Choosing or Designing the Perfect WebQuest for Your Learners Using a Reliable Rubric

by Zafer Unal, Yasar Bodur & Aslihan Unal
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The researchers in this study undertook development of a webquest evaluation rubric and investigated its reliability. The rubric was created using the strengths of the currently available webquest rubrics with improvements based on the comments provided in the literature and feedback received from educators. After the rubric was created, 23 participants were given a week to evaluate three preselected webquests using the latest version of the rubric. A month later, the evaluators were asked to reevaluate the same webquests. The statistical analyses conducted on this rubric demonstrated high levels of reliability.

Current Practice

Toward a New Learning Ecology:Professional Development for Teachers in 1:1 Learning Environments

by Hiller A. Spires, Eric Wiebe, Carl A. Young, Karen Hollebrands & John K. Lee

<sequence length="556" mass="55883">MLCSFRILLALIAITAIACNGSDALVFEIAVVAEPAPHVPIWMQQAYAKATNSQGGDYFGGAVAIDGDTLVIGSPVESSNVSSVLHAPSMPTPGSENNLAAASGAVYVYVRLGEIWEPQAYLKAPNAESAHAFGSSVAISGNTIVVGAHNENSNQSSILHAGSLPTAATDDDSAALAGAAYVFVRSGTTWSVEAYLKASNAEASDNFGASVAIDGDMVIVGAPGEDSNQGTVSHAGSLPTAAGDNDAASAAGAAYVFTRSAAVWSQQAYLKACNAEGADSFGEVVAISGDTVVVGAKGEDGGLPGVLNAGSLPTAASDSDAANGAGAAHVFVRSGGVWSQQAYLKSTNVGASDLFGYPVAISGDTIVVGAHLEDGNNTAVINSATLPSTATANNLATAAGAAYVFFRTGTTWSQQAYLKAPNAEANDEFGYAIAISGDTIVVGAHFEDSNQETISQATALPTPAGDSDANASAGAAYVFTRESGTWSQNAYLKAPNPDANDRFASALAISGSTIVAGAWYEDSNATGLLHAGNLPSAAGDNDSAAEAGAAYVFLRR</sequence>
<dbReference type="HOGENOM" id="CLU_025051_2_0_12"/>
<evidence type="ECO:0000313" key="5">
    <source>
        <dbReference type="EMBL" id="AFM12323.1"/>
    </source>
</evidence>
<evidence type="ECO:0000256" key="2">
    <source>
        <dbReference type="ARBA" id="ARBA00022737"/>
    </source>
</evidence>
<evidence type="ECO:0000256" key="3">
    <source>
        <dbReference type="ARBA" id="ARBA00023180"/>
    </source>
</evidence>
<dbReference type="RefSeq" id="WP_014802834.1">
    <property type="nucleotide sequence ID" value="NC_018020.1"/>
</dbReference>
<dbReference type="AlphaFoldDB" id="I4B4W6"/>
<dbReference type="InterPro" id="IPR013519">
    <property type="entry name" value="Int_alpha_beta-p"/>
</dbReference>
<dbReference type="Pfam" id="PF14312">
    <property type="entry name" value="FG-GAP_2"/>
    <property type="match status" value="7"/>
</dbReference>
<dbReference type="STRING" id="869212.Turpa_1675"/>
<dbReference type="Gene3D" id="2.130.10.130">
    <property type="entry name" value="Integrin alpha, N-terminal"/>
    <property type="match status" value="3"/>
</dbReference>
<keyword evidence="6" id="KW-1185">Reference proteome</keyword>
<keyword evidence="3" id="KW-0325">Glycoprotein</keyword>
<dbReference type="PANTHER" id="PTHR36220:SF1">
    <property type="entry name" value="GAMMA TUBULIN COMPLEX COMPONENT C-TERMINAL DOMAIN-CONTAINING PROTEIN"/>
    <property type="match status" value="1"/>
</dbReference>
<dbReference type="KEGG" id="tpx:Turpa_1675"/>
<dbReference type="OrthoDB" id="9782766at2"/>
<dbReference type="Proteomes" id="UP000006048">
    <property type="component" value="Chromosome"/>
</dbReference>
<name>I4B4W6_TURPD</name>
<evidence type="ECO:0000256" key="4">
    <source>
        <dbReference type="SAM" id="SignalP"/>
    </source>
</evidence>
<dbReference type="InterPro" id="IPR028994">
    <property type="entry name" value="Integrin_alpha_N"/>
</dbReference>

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As the nation’s economy continues its irrevocable shift from manufacturing toward idea-driven, creative industries, our schools — and the teaching and learning enterprise at the heart of our schools — need to undergo a transformation as well. The result of such a transformation needs to be a type of educational experience and expertise that will not only support but also ignite participation in — and leadership for — an idea-driven, creative economy. Equally important as supporting a new economy is educational experience and expertise that supports a global citizenry. This paper argues for the importance of 1:1 laptop environments and related professional development initiatives as the catalysts for a new learning ecology that provide the dynamic educational reform described above.